So there we have it, then 7d isn't just a little better than the cropped 5d II. It, not only 1.6 better, not only 1.9 times better, not only 2x better, it's a full 2.25 times better.
But wait, can it even be better than that? Well yes, you see it's frame rate is double the amount of frames the 5D II will do, so 2 times as many pictures at 2.25 times the resolution means you get an average of 4.5 the resolving power of the 5D II.
How in the world did I not notice such a wide advantage when I was using it?
Camera shake? Tripod shake? The 7D has one of the smallest DSLR pixel pitches, only surpassed by Sony's 24mp APS-C sensors (which are actually 1.5x crop, so the difference is not as much as it sounds.) Like people have been saying about the D800: It really shows the lack of quality in your glass. Same goes for the 7D, only more so. At 100% crop, while the 7D WILL have more detail than the 5D II, unless you have the best glass money can buy that offers an MTF to match, it'll appear a bit soft. I don't think it has anything to do with an overly strong low-pass filter. I think it is simply that you need an order of magnitude better camera stability (along with a great lens) to produce ultracrisp 100% crop output like the 5D II can. The 5D II, with its 2.25x larger pixels, is somewhat forgiving. The 7D is entirely unforgiving. Normalize image size, either direction, in a focal-length limited scenario and the benefits of the 5D II IQ will largely disappear (although not entirely...it definitely has better very high ISO performance...i.e. ISO1600+ performance).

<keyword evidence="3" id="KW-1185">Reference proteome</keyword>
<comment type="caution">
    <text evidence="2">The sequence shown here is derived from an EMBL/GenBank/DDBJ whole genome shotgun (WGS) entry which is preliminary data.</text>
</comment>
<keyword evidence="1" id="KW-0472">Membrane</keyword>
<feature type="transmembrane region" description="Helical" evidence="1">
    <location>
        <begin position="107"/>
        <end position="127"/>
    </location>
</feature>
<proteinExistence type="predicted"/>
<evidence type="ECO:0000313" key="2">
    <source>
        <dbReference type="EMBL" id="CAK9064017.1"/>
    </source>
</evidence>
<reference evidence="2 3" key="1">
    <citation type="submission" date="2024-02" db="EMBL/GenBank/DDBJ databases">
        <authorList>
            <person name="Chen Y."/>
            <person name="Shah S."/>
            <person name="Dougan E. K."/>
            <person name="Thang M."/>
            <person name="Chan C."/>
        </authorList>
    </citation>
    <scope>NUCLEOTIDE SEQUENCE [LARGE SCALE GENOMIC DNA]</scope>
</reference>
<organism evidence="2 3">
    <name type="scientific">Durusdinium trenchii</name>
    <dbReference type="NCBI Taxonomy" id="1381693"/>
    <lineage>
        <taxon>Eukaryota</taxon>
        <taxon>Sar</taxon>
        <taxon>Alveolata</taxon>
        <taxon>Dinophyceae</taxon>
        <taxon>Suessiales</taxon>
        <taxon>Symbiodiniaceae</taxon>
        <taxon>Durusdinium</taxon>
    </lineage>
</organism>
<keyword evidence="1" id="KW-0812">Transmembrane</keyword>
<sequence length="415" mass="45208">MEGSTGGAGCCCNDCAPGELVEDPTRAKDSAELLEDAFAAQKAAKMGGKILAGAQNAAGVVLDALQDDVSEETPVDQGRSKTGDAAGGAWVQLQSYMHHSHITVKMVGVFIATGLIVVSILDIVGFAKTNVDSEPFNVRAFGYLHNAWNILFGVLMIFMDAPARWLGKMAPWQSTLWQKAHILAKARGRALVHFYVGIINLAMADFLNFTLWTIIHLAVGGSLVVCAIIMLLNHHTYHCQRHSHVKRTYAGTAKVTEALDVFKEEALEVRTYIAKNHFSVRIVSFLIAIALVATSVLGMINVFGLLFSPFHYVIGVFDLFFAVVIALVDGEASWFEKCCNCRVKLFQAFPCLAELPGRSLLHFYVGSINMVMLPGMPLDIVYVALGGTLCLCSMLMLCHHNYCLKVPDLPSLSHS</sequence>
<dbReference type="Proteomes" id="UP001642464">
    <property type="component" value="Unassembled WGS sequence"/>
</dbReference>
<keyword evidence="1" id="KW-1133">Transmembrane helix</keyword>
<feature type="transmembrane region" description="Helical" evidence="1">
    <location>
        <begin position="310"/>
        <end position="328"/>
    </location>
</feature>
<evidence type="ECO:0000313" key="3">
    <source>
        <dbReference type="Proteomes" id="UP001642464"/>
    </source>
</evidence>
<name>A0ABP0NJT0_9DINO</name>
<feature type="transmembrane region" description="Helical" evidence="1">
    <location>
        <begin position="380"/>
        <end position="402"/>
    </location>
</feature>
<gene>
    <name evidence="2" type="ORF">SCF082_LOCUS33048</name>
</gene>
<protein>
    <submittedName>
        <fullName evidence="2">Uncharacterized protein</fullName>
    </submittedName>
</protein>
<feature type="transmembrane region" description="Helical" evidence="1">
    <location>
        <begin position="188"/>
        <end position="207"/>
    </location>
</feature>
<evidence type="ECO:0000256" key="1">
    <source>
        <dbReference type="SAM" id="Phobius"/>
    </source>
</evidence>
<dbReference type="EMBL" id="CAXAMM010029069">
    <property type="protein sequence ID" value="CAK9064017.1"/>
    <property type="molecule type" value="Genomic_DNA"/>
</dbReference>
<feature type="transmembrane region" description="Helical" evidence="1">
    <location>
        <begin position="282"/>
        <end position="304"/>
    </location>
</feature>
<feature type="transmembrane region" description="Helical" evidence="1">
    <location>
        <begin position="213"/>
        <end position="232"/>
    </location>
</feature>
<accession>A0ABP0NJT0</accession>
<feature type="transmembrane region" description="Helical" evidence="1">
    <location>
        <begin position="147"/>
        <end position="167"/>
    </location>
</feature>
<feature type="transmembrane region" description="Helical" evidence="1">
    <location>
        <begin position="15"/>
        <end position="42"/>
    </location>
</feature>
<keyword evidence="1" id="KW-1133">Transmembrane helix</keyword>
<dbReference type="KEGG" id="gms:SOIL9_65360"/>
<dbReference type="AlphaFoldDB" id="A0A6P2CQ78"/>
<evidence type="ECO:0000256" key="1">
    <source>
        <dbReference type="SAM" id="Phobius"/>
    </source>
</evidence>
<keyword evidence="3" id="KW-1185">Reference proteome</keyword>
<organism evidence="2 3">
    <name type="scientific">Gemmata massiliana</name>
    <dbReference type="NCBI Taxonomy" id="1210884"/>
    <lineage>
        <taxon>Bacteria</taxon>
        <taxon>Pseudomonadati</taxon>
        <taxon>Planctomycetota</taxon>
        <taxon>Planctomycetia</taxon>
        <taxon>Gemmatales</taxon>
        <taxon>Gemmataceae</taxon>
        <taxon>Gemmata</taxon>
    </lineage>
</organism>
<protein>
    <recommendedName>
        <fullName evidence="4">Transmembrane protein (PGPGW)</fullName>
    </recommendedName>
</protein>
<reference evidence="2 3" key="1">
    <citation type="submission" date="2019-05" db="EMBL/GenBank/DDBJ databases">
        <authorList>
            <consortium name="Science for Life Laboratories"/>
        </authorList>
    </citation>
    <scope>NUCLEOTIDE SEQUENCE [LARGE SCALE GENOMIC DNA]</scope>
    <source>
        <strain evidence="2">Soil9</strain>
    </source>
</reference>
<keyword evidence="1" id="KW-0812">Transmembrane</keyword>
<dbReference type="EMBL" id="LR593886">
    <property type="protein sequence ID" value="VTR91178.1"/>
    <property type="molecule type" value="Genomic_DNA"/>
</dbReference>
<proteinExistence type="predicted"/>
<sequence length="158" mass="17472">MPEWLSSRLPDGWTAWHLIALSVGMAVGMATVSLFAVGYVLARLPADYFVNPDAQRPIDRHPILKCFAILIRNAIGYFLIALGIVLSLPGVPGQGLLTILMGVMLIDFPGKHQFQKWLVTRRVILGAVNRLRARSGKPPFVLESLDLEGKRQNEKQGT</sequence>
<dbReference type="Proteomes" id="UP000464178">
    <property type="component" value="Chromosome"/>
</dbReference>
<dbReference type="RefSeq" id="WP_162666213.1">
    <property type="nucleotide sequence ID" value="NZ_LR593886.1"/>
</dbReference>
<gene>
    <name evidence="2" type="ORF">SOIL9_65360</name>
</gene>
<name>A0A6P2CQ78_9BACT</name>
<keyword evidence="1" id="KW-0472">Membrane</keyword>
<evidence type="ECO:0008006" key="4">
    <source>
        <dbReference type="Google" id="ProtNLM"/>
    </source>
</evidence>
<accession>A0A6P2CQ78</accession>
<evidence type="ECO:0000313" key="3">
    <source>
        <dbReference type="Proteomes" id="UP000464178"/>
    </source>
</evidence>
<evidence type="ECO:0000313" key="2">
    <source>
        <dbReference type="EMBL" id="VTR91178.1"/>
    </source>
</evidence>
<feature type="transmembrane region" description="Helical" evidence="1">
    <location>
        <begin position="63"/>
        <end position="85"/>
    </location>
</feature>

I own the EF 100-400mm lens and use it for my bird photography. I also rented the new EF 300mm f/2.8 L II IS a couple months ago. Even with a 2x TC attached, the 300mm lens (@ 600mm w/ 2x) blew my 100-400 to smithereens. There was zero contest...Canon's latest glass is almost an unholy level of good. With the 1.4x TC for 420mm, it was like a match made in heaven with the 7D. The results were unbelievable. I used to blame the 7D for my IQ problems. Now, I blame the 100-400mm lens. Don't get me wrong, it is a great lens, but its an old lens, and its age most definitely shows when used on the 7D. I'd say any lens not a recently released (post-2009 release) and a Mark II generation with 4-stop IS at least (if it has IS) will show its age with a 7D.
It is up to each individual to decide if THAT particular trait of the 7D, its unbelievable demand on lenses, is a positive or a negative. The 7D has the potential to trounce even the 1D X for reach and detail, but you would need a kit so expensive you'd probably feel like a twit using the 7D with that kit. ;P
Well, actually I wasn't that serious.
But you are correct about the supertele's. While the new II versions are super sharp, so were the old versions. The improvement with the new 2x convertor is great as well. I have the version I 300mm f/2.8 and 500mm f/4. The 100x400 can't even be considered in the same class with these lenses. Just like the difference you saw with the lenses, the 7D and 5D II are not even in the same class with the 1D IV, not just in AF but in many other ways.